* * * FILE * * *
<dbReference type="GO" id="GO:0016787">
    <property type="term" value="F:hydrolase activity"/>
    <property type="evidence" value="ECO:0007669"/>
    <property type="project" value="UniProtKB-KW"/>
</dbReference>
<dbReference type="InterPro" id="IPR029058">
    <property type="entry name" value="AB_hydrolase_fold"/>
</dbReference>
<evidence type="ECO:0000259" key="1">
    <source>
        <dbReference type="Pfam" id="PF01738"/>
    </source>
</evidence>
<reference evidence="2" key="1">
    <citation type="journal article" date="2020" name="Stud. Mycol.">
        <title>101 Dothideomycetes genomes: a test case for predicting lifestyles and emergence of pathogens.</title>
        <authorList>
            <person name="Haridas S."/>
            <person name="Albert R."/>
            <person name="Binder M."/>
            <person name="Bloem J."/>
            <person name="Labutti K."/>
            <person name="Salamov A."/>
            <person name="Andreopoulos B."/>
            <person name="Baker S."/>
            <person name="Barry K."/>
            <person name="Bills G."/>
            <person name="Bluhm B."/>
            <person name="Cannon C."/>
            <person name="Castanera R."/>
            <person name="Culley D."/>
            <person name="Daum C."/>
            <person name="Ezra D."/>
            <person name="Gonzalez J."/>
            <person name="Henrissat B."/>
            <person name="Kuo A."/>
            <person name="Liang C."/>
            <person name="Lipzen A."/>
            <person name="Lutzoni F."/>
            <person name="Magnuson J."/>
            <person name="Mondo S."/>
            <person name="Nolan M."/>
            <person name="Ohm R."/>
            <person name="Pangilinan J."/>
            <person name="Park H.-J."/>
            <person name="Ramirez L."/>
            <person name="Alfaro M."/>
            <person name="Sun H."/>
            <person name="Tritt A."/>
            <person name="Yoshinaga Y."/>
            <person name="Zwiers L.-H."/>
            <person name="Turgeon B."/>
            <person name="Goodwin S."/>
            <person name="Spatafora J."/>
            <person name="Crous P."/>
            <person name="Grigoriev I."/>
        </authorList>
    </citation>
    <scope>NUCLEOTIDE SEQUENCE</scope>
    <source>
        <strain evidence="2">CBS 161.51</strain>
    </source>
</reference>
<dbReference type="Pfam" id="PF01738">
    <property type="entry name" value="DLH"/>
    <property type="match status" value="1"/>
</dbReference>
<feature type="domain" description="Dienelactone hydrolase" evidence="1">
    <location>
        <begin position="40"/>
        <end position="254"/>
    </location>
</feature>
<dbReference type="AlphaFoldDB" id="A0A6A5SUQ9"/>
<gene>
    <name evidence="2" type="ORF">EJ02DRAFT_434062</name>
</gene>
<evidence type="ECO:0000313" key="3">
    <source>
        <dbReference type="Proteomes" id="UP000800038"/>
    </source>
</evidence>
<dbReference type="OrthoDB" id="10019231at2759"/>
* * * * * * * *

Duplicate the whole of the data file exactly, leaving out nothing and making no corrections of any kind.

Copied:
<dbReference type="GO" id="GO:0016787">
    <property type="term" value="F:hydrolase activity"/>
    <property type="evidence" value="ECO:0007669"/>
    <property type="project" value="UniProtKB-KW"/>
</dbReference>
<dbReference type="InterPro" id="IPR029058">
    <property type="entry name" value="AB_hydrolase_fold"/>
</dbReference>
<evidence type="ECO:0000259" key="1">
    <source>
        <dbReference type="Pfam" id="PF01738"/>
    </source>
</evidence>
<reference evidence="2" key="1">
    <citation type="journal article" date="2020" name="Stud. Mycol.">
        <title>101 Dothideomycetes genomes: a test case for predicting lifestyles and emergence of pathogens.</title>
        <authorList>
            <person name="Haridas S."/>
            <person name="Albert R."/>
            <person name="Binder M."/>
            <person name="Bloem J."/>
            <person name="Labutti K."/>
            <person name="Salamov A."/>
            <person name="Andreopoulos B."/>
            <person name="Baker S."/>
            <person name="Barry K."/>
            <person name="Bills G."/>
            <person name="Bluhm B."/>
            <person name="Cannon C."/>
            <person name="Castanera R."/>
            <person name="Culley D."/>
            <person name="Daum C."/>
            <person name="Ezra D."/>
            <person name="Gonzalez J."/>
            <person name="Henrissat B."/>
            <person name="Kuo A."/>
            <person name="Liang C."/>
            <person name="Lipzen A."/>
            <person name="Lutzoni F."/>
            <person name="Magnuson J."/>
            <person name="Mondo S."/>
            <person name="Nolan M."/>
            <person name="Ohm R."/>
            <person name="Pangilinan J."/>
            <person name="Park H.-J."/>
            <person name="Ramirez L."/>
            <person name="Alfaro M."/>
            <person name="Sun H."/>
            <person name="Tritt A."/>
            <person name="Yoshinaga Y."/>
            <person name="Zwiers L.-H."/>
            <person name="Turgeon B."/>
            <person name="Goodwin S."/>
            <person name="Spatafora J."/>
            <person name="Crous P."/>
            <person name="Grigoriev I."/>
        </authorList>
    </citation>
    <scope>NUCLEOTIDE SEQUENCE</scope>
    <source>
        <strain evidence="2">CBS 161.51</strain>
    </source>
</reference>
<dbReference type="Pfam" id="PF01738">
    <property type="entry name" value="DLH"/>
    <property type="match status" value="1"/>
</dbReference>
<feature type="domain" description="Dienelactone hydrolase" evidence="1">
    <location>
        <begin position="40"/>
        <end position="254"/>
    </location>
</feature>
<dbReference type="AlphaFoldDB" id="A0A6A5SUQ9"/>
<gene>
    <name evidence="2" type="ORF">EJ02DRAFT_434062</name>
</gene>
<evidence type="ECO:0000313" key="3">
    <source>
        <dbReference type="Proteomes" id="UP000800038"/>
    </source>
</evidence>
<dbReference type="OrthoDB" id="10019231at2759"/>